For reasons unknown someone/something has posted extracts above which are in numerous old article directories and forums, maybe they intend to pop back.
The subject though is still interesting and useful to avoid a few myths:
As mentioned above, small sites are fine with a static approach but all sites shouldn't move away from this without thought.
By "Dynamic Sites", most people mean a database, with the HTML dynamically produced. Common incarnations include Wordpress, Joomla, Drupal. Do not fall for the "no skill needed" rhetoric, these type of sites are harder to manage. To use them well, you will need knowledge of database management and optimisation, URL structure and redirection, more advanced coding skills to make any tweaks. They can also be a security headache, which is not entirely allayed by keeping to latest versions (still a good idea).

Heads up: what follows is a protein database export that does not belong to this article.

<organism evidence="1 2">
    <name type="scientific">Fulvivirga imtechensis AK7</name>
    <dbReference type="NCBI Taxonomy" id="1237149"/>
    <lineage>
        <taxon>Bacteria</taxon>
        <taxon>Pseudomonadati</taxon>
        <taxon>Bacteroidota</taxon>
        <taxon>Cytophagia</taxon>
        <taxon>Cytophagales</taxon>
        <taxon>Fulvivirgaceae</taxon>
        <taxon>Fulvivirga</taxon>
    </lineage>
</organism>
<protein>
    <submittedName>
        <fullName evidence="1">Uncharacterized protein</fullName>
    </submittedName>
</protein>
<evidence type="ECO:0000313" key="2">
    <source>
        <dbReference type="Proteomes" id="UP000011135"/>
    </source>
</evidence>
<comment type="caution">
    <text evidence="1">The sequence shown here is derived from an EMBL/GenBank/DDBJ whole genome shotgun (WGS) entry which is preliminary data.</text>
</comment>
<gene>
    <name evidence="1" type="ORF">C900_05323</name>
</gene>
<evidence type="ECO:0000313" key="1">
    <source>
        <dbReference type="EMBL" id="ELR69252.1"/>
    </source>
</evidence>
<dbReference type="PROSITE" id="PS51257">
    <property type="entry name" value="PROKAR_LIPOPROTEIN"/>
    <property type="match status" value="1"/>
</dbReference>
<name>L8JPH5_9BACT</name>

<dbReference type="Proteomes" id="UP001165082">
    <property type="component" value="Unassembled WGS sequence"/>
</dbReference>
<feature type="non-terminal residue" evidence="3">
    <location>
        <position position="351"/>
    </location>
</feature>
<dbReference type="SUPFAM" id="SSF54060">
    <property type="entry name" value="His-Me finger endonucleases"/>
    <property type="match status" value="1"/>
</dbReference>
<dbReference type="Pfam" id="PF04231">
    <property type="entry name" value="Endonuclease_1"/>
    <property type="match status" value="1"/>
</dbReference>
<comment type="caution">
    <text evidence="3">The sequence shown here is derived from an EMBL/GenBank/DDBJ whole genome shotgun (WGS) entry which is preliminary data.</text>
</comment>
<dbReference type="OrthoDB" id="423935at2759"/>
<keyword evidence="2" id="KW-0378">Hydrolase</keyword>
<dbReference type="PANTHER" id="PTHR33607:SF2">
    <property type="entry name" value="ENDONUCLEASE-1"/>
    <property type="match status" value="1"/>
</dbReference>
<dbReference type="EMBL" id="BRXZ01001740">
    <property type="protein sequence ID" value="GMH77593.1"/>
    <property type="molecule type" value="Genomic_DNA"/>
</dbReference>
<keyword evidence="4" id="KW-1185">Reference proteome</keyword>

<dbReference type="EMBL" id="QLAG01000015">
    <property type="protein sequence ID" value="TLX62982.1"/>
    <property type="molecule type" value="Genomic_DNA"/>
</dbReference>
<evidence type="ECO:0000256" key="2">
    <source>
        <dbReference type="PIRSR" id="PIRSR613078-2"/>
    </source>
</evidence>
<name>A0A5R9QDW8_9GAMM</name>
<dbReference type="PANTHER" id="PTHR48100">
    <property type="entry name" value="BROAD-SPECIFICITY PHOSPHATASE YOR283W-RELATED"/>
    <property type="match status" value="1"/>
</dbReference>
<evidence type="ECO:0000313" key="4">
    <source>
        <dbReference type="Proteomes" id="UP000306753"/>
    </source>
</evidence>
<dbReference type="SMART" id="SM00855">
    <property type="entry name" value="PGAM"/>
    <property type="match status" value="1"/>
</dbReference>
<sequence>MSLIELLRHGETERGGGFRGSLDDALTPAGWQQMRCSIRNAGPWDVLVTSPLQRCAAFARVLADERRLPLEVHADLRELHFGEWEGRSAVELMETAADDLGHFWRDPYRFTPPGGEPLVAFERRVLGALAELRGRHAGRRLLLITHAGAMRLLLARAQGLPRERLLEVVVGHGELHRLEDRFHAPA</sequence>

The common statement that search engines prefer dynamic sites is incorrect, they are only interested in the content/HTML however produced. In reality, many people damage their rankings by poor use of this type of CMS, incoherent structure, internal duplication, slow page speed etc.
There are a fair number of alternative Content Management Systems available now which avoid much of the above. The simplest use tags to mark editable areas and can easily be combined with a good file manager, or a few offer the combination.
Not trying to put anyone off, if you want to experiment with a dynamic CMS, why not. Just be careful if you rely on your website, many small businesses have wiped themselves out by a change they thought would make life easier.